It was just over a week ago that Greece wouldn’t admit it was having a problem.
Then last week Euro leaders pledged some kind of bailout.
But as we pointed out, there was no bailout at all. Just a promise of one. And for investors who saw the way TARP went down, this was no good.
Now Greece is freaking out, and its finance minister is begging for hard details:
Here’s the full report from the AP:
Greek Finance Minister George Papaconstantinou said Monday that a detailed bailout plan from other eurozone nations would be the best way to soothe market fears that Greece could default on debt payments.
European leaderes last week made a general statement support for Greece without saying what they would do to help if Greece neared default.
“My guess is that what will stop markets attacking Greece at the moment is a further, more explicit message that makes operational what has been decided last Thursday,” at a meeting of EU leaders, he said.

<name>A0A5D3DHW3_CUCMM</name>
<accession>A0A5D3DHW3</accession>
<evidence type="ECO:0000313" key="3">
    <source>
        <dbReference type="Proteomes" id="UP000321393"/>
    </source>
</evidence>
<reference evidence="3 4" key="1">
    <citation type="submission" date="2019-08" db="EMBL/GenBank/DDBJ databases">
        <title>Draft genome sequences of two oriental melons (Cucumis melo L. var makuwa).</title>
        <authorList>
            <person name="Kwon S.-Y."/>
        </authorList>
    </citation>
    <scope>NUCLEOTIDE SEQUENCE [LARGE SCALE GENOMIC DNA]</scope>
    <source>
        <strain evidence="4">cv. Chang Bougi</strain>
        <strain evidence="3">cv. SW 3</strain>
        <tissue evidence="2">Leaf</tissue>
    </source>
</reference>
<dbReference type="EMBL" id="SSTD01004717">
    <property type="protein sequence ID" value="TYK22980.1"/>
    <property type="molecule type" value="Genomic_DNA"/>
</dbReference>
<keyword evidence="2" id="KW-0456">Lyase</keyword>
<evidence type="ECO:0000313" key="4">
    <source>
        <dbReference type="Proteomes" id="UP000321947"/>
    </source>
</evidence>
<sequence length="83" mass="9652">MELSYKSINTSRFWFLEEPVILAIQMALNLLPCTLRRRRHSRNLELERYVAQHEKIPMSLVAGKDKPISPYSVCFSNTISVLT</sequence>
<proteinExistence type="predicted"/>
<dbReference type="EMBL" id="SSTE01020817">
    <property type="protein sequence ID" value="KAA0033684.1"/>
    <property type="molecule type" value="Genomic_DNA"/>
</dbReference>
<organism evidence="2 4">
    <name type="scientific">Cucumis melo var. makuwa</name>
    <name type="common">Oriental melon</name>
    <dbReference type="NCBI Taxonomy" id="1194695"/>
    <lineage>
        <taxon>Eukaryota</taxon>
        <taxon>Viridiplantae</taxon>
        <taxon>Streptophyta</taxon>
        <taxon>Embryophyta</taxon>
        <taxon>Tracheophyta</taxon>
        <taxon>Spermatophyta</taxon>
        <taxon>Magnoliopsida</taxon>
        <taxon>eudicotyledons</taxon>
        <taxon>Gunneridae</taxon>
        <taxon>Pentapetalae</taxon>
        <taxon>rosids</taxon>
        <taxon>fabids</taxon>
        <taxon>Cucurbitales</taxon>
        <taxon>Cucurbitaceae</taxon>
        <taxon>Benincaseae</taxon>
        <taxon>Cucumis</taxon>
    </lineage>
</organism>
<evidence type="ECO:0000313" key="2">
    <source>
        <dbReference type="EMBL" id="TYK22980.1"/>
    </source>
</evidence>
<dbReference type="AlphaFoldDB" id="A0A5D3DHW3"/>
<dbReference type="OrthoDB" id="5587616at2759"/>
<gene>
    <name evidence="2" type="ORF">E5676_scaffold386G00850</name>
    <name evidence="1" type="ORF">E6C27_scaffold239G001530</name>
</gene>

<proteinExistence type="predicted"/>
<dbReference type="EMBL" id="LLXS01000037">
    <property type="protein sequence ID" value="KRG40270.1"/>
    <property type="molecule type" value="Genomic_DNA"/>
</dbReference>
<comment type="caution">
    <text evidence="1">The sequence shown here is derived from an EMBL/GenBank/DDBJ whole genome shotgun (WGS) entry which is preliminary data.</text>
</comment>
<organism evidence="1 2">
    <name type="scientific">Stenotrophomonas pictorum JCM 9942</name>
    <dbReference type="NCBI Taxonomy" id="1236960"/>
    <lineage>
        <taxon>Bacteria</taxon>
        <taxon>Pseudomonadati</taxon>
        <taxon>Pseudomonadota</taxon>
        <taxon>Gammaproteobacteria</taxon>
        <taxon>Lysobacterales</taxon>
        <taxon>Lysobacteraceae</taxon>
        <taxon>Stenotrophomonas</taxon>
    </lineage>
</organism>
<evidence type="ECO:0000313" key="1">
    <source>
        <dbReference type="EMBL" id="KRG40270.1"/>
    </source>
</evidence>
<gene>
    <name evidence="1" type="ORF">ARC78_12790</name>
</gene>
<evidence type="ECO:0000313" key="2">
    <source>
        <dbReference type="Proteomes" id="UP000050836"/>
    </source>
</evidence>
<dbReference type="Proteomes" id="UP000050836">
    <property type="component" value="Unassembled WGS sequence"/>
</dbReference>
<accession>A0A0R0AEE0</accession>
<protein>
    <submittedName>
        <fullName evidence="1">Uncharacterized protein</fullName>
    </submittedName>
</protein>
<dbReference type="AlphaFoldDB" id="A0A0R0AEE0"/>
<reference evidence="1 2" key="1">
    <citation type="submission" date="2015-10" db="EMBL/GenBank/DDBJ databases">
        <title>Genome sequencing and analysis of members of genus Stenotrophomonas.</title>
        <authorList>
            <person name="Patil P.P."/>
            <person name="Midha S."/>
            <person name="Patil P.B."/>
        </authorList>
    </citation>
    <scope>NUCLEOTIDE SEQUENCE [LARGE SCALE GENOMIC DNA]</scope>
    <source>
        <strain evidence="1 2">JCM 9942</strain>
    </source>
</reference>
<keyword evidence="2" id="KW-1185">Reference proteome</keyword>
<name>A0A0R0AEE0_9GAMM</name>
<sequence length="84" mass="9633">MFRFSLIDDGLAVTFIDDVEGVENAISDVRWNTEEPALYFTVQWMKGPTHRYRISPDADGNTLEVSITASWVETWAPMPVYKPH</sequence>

Market fears have hiked the cost of Greek government borrowing in recent months and caused the euro to slide to a near nine-month low against the dollar.
Eurozone nations pledged last week to aid Greece “if needed to guard financial stability in the euro area” — but did not say how they would help the country.
Papaconstantinou said the 16 countries that use the euro need to go beyond that to “work out a mechanism so that if necessary the mechanism will be there” for any member that cannot pay its debts.
“I think this is the logical way of addressing the issue,” he told an audience of European Union policy makers in Brussels.
Eurozone finance ministers meet for talks later Monday.
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